By Peak Johnson
East Chicago, IN, has been using a chemical, sodium hexametaphosphate, in order to control corrosion in lead pipes. However, some experts think it could be doing more harm than good.
Records obtained by the Northwest Indiana Times, show that the Indiana Department of Environmental Management (IDEM) “approved the change in chemicals in May 2009, when it issued a permit for construction of the city’s new water filtration plant.”
However, sodium hexametaphosphate can actually increase lead release, according to Marc Edwards, a professor of civil and environmental engineering at Virginia Tech. Edwards said that “using sodium hexametaphosphate might have been worse than conducting no corrosion control at all.”
Edwards added that East Chicago’s plan before taking on sodium hexametaphosphate was not very strong either.
Lead in drinking water can be deadly to most and can be especially harmful for children. Since last summer, “18 out of 431 children tested have been confirmed to have blood lead levels above the Centers for Disease Control and Prevention's 5 parts per million action level, according to data provided this month by the Indiana State Department of Health.”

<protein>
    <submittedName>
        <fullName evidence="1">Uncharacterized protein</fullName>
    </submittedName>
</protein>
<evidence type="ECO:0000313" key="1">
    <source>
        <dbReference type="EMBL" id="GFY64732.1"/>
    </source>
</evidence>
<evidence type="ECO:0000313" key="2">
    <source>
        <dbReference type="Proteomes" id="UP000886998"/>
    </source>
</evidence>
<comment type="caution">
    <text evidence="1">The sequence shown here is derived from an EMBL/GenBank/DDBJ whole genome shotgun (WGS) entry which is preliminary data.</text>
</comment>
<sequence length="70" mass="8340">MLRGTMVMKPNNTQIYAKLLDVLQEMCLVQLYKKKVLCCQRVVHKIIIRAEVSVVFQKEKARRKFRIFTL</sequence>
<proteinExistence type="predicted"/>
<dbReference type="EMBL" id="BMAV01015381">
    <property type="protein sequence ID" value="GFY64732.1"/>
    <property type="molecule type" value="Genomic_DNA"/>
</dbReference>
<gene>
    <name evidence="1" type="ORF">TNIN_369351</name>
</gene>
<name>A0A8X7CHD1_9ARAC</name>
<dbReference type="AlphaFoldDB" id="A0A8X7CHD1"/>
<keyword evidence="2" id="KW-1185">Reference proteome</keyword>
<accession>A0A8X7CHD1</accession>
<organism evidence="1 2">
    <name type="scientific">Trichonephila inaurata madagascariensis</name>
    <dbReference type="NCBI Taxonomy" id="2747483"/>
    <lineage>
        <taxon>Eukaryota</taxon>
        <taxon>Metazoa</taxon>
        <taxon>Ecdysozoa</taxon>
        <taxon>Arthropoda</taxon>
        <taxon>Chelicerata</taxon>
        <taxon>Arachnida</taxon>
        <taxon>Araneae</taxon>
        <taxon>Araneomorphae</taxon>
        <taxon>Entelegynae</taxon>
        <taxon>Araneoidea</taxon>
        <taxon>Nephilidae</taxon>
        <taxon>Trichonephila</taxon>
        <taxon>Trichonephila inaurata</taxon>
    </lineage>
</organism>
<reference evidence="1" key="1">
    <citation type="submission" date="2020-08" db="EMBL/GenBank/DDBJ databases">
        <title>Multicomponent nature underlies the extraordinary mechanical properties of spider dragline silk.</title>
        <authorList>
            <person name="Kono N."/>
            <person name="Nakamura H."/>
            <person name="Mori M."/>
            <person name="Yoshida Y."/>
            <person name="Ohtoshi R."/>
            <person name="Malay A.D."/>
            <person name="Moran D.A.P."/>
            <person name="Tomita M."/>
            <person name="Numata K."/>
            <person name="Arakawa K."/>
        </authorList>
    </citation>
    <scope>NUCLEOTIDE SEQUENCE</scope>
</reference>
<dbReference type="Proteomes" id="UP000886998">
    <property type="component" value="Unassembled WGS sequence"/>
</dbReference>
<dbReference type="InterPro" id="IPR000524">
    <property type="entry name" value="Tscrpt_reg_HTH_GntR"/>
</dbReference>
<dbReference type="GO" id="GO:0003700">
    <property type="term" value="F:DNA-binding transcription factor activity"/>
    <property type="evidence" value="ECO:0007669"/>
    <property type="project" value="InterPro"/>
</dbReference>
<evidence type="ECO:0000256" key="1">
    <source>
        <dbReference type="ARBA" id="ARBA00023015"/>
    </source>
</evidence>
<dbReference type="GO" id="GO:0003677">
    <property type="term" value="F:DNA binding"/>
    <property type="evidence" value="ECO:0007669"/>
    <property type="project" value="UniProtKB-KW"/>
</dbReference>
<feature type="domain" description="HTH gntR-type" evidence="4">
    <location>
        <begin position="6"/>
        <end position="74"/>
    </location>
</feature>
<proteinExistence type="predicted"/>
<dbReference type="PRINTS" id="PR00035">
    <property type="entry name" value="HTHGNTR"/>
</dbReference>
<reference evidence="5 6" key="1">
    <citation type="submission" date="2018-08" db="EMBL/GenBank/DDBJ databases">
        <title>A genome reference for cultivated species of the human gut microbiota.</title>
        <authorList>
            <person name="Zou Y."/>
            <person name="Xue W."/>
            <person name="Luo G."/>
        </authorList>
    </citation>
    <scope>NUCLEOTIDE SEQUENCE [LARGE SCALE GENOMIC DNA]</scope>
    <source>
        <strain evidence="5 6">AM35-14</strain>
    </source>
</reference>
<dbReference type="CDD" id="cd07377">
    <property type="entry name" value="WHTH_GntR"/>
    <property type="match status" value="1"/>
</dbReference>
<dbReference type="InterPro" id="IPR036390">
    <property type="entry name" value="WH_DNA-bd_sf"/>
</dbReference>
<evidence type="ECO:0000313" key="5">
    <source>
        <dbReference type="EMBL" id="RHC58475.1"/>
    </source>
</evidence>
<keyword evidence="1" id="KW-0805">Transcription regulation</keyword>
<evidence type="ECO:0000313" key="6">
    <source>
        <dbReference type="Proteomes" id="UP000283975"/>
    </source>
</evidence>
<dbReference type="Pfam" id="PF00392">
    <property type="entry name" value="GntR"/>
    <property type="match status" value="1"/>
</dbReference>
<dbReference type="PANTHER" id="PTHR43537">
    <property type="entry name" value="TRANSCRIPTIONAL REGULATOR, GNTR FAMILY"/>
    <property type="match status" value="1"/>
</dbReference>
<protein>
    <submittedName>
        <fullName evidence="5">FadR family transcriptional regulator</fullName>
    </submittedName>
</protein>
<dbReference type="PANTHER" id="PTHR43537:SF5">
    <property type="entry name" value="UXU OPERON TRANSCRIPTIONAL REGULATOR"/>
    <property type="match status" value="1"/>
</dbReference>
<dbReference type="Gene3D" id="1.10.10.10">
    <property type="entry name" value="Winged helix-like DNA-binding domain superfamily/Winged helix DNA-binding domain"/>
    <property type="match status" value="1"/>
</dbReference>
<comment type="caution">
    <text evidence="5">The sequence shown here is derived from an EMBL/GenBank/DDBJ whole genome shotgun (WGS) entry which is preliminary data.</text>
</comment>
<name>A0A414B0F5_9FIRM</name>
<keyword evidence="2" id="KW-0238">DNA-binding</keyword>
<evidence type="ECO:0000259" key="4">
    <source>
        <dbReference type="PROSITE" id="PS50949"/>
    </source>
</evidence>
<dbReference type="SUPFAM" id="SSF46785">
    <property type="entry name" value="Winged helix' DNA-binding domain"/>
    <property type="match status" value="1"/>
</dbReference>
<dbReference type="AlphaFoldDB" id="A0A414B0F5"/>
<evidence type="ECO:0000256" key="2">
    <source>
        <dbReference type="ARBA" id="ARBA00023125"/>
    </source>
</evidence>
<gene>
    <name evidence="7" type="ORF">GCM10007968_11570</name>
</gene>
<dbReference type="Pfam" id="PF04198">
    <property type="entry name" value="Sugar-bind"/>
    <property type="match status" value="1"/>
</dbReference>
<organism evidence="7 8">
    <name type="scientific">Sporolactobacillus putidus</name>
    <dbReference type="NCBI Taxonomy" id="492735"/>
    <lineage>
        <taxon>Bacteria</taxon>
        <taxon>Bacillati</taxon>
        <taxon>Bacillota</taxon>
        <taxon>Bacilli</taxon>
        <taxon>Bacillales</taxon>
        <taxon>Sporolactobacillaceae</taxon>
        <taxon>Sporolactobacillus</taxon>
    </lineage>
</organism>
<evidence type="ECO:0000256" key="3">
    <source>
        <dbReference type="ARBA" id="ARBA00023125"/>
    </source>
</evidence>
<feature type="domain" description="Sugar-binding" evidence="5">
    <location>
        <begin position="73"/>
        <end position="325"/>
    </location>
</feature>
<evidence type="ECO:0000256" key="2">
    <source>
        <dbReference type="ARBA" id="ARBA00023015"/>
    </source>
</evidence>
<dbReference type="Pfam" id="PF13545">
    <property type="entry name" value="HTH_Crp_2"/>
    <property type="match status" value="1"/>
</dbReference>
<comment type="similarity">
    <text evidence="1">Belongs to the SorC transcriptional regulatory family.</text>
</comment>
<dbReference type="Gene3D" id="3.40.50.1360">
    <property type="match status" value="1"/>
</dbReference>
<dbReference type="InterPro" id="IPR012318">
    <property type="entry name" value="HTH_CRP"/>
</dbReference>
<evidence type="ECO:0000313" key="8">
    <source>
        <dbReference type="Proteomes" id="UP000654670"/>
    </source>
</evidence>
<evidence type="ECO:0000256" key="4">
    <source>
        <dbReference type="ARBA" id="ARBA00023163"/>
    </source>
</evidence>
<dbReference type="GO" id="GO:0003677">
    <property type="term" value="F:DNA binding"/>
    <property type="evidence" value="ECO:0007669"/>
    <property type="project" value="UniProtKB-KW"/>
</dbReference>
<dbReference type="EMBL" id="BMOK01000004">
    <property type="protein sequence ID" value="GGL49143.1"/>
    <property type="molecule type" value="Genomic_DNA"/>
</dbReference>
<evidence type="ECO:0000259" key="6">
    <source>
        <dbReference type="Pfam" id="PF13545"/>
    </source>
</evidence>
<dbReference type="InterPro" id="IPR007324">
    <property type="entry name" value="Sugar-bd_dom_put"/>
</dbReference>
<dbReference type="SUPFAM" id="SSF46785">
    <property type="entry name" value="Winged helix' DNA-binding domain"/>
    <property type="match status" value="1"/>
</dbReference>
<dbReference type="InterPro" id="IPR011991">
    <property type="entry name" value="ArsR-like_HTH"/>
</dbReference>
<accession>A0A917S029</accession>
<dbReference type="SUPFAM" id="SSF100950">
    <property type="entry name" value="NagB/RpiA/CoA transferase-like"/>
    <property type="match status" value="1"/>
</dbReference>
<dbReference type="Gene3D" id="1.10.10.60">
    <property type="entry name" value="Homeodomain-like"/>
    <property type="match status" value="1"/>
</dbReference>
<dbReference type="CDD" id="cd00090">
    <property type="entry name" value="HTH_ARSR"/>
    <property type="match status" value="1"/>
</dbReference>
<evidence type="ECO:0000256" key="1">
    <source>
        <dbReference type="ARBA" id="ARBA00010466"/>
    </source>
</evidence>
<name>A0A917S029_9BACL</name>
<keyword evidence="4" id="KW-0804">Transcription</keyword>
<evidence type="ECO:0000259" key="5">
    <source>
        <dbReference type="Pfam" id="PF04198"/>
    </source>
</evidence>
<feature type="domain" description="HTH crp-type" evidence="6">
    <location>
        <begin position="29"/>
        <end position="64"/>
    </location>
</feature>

The Northwest Indiana Times added that “Up to 20 percent of children in zone 1 of the East Chicago USS Lead Superfund site, where the most heavily contaminated soil across three residential cleanup areas was found, had preliminary or confirmed elevated blood lead levels between 2005 and 2015.”
Although having lead in water and then in soil is not related, residents who are introduced to both can still experience health risks.
For a time, educators in nearby Chicago struggled with new legislation that required both schools and daycare centers to test drinking water for lead contamination. Some held issues with the potential cost while others are challenging the overall value of the testing.
Earlier this year, the Illinois House of Representatives recently passed legislation requiring that lead testing take place in both schools and daycare centers.
Image credit: "Industrial landscape, East Chicago, Indiana" Digital Collections, UIC Library © 1972 used under an Attribution 2.0 Generic license: https://creativecommons.org/licenses/by-nc-nd/2.0/